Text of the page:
This past week I was looking for a little advice I could pass along about the things that make or break a day on the water, a vacation or a tournament, but from the Elite angler Dean Rojas perspective, the key is always centered on your choices.
While I was hoping for a “short list” of two or three things that might prevent you from having success in a limited number of hours to fish, Dean cut right through it saying, “It all boils down to decision-making.”
As in: “When to stay? When to go? I’m constantly reading the water, always listening, always looking for those things that will translate into the decision. Sometimes I read ‘em wrong, and sometimes I’m right on.”
One of those things that can effect a decision is the weather. Said the 8th place finisher in this year’s U.S. Open, “Like the second day (one with forecast dark skies and wind) I needed to catch a big bag. I thought that would be the second day.”
Interestingly, those conditions were also the forecast for the first round, but as he noted, “That didn’t happen.”
However, he made a point that sometimes one’s past decisions affect the choices you make in the moment. “Like maybe you’ve learned from experience,” he explained, “you don’t fish a certain bank in the wind because it muddies up and so you tell yourself, ‘I’m never going to do that again. I’ve learned my lesson.”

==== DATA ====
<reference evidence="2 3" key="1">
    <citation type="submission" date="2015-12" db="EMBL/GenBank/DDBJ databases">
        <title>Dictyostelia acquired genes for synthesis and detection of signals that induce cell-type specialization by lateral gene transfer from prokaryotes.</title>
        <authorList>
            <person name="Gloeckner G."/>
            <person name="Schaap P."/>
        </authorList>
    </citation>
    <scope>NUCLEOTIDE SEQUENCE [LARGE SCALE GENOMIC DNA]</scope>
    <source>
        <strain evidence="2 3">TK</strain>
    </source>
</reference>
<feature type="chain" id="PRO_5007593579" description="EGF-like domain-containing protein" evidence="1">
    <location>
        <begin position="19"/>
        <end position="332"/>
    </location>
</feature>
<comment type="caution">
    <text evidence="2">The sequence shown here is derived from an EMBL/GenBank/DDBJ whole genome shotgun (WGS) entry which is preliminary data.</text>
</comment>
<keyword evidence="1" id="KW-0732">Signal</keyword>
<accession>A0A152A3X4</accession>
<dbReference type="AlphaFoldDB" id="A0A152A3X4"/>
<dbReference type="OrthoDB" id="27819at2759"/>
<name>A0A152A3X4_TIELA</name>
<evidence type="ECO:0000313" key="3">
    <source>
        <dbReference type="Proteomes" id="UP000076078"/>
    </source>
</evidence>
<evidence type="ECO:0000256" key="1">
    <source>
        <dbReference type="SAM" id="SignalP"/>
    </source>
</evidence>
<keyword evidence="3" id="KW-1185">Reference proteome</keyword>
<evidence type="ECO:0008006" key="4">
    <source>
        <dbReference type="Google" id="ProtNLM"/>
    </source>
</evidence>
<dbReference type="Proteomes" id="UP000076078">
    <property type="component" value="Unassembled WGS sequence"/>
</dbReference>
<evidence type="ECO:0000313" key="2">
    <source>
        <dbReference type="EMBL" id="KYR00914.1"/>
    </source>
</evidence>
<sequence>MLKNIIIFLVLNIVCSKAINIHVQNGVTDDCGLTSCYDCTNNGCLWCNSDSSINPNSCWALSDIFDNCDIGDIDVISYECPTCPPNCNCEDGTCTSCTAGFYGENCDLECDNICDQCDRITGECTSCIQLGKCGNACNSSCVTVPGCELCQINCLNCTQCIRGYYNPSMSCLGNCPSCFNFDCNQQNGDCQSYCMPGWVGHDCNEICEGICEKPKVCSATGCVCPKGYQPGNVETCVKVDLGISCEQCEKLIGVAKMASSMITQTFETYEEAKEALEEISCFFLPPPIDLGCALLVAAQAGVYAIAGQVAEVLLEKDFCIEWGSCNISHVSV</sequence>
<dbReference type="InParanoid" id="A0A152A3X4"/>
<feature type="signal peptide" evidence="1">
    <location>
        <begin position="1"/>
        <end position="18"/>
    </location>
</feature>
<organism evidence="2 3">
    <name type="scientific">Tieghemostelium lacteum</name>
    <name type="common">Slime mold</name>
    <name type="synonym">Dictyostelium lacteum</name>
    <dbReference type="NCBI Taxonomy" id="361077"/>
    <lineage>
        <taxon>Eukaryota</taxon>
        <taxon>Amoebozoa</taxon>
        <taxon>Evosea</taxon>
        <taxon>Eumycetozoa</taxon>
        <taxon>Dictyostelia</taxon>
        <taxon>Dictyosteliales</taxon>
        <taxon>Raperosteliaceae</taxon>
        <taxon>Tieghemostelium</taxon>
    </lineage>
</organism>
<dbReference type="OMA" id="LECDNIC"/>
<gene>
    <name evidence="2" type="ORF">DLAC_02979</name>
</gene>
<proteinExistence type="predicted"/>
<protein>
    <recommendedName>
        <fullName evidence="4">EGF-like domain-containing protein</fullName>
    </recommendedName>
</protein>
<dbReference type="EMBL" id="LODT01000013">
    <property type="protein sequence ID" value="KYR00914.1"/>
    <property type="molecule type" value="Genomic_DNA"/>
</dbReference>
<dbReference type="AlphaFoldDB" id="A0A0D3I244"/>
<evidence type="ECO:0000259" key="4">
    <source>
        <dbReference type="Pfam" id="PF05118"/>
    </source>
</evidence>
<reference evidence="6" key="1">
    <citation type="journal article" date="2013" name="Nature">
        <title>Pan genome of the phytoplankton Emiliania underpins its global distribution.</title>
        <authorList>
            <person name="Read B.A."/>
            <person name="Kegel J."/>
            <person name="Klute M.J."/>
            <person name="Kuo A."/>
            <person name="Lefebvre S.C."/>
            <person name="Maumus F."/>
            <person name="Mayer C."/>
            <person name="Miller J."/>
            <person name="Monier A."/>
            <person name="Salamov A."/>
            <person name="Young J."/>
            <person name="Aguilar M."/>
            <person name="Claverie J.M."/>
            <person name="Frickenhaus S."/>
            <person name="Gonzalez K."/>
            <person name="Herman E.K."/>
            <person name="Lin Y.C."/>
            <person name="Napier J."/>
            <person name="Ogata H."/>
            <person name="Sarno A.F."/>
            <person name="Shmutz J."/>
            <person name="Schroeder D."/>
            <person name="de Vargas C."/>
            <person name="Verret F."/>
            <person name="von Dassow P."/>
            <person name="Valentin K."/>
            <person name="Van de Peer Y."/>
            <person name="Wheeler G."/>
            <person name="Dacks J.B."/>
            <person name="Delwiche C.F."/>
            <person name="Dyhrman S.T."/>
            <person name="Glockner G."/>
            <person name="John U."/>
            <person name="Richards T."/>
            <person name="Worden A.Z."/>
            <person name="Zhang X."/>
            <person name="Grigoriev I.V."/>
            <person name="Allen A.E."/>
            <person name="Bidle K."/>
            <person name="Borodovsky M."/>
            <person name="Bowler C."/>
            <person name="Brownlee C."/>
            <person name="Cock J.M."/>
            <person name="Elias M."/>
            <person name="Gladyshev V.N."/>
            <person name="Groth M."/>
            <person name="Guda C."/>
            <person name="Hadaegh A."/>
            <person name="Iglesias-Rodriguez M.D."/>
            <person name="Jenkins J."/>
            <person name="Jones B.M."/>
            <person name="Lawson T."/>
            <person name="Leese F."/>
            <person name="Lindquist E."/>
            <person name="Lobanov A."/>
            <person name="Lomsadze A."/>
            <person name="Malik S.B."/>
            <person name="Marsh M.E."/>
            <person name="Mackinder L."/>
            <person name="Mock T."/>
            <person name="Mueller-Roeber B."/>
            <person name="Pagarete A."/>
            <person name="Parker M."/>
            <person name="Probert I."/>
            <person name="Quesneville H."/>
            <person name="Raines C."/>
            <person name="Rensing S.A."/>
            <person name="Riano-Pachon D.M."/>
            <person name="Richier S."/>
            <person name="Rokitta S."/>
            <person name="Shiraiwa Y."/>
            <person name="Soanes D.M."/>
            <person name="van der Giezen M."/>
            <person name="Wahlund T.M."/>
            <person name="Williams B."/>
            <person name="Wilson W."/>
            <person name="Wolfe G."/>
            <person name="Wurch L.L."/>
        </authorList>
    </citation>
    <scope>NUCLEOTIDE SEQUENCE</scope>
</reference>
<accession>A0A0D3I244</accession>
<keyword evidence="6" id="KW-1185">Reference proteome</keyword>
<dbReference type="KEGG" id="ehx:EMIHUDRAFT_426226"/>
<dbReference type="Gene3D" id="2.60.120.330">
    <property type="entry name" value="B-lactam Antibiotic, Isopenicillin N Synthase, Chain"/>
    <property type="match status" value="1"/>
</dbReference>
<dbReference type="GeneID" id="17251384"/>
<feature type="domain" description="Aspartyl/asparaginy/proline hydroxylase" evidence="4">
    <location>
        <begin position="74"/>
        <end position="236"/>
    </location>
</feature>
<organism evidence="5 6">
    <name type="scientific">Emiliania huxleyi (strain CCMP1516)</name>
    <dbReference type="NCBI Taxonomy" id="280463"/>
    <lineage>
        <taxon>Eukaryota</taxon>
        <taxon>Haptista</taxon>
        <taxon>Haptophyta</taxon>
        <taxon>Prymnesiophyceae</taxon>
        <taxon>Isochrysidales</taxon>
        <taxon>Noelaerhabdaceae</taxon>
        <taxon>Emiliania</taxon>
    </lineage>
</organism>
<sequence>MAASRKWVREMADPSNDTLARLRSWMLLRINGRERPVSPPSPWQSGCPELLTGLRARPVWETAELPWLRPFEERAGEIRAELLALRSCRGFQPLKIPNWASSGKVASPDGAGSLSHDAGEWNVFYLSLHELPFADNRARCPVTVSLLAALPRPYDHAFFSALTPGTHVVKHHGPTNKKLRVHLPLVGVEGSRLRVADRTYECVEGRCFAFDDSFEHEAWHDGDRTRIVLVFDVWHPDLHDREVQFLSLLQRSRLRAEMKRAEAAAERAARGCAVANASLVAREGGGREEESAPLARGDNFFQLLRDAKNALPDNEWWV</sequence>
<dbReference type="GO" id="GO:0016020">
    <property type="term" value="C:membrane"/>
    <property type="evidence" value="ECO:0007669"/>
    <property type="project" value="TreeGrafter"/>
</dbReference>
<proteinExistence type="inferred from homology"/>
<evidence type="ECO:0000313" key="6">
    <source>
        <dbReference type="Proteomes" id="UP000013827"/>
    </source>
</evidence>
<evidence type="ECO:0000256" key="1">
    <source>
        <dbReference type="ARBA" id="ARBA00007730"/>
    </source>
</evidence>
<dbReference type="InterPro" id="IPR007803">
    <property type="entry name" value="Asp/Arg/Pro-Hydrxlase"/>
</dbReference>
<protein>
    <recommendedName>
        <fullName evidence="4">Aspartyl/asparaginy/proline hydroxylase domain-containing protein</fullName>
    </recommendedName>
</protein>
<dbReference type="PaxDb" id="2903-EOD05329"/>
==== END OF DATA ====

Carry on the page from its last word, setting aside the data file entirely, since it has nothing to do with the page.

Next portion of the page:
But there is a great irony to saying that. According to Dean, “The bad part is it closes your mind. You know that eight out of 10 times, that’s the right decision (not to go there), but then someone goes in there and catches them on that [muddy] bank.”
That is the challenge of on-the-water decisions. On the one hand, he says, “You don’t want to close your mind. On the other hand, you’re dealing with percentages–the two out of 10 when you should fish a bank (versus the eight out of 10 when you shouldn’t).”
When you step back away from the immediate issue of the choice, you get a clearer view of why some decisions can be so tough. Looking at the eight out of 10 choice to stay away, for example, may be enough reason to fish elsewhere. However, having the muddled water might be considered a plus for some anglers–and the fact that at least others have scored (that two out of 10) tells you that timing or some other factor or factors may be in play, with accordingly good or bad results.
I guess the good news is, even a seasoned pro is obligated to make decisions without knowing the results ahead. The bad news is, we can’t escape decision-making either.
One Response to “Dean Rojas talks decision-making”
Seems like I almost always make bad decisions.